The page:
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Mir May Start Falling To Earth

A top Russian space official says the Mir space station could come crashing to Earth unless a supply ship is soon launched. CBS News Correspondent David Hawkins reports.

Russia plans to abandon the aging Mir in August. But they need to launch one last supply ship before next week to prepare Mir for unmanned flight. However, the former Soviet republic Kazakhstan banned all Russian flights last week following a rocket malfunction.

That includes a launch scheduled for Wednesday that is supposed to bring new supplies to the space station, including oxygen.

Last week, an unmanned Russian rocket exploded shortly after liftoff and littered parts of Kazakhstan with hazardous debris and threatened to shut down all launches until further notice.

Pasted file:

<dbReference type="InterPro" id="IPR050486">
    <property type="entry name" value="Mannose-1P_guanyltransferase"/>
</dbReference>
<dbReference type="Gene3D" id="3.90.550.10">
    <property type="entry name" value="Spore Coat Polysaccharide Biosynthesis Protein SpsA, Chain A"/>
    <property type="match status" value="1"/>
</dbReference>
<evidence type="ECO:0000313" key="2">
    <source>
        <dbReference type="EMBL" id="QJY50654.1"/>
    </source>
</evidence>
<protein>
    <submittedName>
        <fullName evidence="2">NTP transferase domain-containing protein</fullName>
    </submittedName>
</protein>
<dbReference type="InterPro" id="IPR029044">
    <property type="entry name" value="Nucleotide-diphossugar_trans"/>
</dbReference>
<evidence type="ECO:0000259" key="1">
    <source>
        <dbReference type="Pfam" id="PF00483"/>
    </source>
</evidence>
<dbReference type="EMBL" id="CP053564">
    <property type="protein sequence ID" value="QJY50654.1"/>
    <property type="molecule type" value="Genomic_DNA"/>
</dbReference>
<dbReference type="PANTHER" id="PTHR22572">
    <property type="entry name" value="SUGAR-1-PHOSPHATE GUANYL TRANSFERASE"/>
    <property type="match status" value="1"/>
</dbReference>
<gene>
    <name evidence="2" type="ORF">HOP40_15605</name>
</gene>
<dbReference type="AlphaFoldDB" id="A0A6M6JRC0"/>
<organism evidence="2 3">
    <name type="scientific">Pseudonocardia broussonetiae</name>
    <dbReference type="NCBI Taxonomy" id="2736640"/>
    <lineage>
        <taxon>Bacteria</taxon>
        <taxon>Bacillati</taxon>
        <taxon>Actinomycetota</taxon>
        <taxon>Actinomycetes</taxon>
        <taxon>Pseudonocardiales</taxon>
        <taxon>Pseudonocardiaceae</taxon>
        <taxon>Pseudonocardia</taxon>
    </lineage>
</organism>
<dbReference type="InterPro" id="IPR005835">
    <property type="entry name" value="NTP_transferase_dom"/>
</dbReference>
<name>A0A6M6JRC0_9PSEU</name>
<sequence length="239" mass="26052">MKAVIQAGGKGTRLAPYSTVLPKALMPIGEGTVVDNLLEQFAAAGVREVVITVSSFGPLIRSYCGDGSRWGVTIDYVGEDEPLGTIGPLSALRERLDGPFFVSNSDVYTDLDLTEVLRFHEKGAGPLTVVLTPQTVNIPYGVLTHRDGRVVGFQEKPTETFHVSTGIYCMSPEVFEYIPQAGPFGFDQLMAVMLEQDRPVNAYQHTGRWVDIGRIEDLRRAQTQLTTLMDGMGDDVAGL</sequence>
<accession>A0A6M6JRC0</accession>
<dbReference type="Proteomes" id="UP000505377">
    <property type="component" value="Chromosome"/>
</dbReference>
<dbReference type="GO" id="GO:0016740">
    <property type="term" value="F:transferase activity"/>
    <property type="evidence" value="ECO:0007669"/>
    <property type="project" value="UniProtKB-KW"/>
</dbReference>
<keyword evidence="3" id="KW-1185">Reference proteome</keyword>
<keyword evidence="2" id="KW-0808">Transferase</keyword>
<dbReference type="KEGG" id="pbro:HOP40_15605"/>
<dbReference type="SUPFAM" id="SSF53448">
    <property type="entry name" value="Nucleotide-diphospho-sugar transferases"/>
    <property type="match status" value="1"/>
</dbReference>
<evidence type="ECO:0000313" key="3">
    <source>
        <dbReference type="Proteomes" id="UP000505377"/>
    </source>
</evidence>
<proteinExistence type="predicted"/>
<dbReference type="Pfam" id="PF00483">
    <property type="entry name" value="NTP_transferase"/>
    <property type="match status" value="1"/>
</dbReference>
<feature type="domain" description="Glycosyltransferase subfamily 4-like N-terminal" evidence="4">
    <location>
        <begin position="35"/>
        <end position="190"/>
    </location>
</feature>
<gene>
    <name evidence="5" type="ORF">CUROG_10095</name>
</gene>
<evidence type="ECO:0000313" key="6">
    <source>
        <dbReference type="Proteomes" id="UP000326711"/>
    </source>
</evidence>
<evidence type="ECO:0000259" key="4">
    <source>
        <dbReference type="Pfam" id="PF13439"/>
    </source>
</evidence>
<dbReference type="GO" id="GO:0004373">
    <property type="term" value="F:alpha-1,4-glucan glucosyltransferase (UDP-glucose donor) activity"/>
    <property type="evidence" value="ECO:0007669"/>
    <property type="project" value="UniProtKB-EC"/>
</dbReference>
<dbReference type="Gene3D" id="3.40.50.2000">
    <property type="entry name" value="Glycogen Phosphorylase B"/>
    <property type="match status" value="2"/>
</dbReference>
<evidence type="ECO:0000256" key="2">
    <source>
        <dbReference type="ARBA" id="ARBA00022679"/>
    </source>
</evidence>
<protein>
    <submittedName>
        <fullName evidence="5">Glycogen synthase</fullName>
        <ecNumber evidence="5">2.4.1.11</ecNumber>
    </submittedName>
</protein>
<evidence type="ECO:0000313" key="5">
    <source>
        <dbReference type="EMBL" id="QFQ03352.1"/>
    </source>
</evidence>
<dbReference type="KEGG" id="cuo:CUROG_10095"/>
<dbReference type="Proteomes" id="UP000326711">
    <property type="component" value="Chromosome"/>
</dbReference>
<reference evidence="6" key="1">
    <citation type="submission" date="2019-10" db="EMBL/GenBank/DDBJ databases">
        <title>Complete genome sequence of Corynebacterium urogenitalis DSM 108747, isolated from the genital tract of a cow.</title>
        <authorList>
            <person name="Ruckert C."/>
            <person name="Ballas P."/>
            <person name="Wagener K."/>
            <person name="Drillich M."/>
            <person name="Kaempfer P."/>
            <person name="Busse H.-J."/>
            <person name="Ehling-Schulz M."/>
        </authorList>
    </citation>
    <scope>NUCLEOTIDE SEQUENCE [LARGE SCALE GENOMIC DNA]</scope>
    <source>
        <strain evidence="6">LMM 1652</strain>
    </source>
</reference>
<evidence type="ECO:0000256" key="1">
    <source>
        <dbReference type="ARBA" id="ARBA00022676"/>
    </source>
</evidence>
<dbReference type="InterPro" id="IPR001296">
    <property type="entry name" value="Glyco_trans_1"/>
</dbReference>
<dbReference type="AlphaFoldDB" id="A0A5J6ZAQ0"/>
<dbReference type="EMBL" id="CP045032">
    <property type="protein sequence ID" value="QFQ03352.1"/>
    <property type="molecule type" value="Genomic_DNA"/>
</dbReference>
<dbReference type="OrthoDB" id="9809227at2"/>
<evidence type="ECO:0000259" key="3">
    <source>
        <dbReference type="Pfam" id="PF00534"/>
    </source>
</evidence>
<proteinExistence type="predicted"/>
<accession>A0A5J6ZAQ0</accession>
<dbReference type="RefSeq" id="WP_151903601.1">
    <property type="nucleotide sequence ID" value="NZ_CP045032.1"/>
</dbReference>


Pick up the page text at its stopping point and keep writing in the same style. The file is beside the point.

Russian space officials say they're trying to make Kazakstan understand the problem - if the Mir isn't ready for unmanned flight, the 140-ton station will become uncontrollable and could fall to Earth.

It couldn't come at a worse time.

If the cosmonauts can't fix the leaky hatch and can't be resupplied, they'll have to abandon Mir sooner than planned. The current three-man crew is to be the last. They're scheduled to leave the space station in August.

Then, sometime early next year, the Russians plan to let Mir drop out of orbit.

But there's still a lot of work to be done to prepare Mir for a safe, controlled fall from space, so it could be a problem if the crew has to abandon ship early.

Getting them back to Earth in one piece is one thing, making sure that pieces of Mir don't come crashing down is another.

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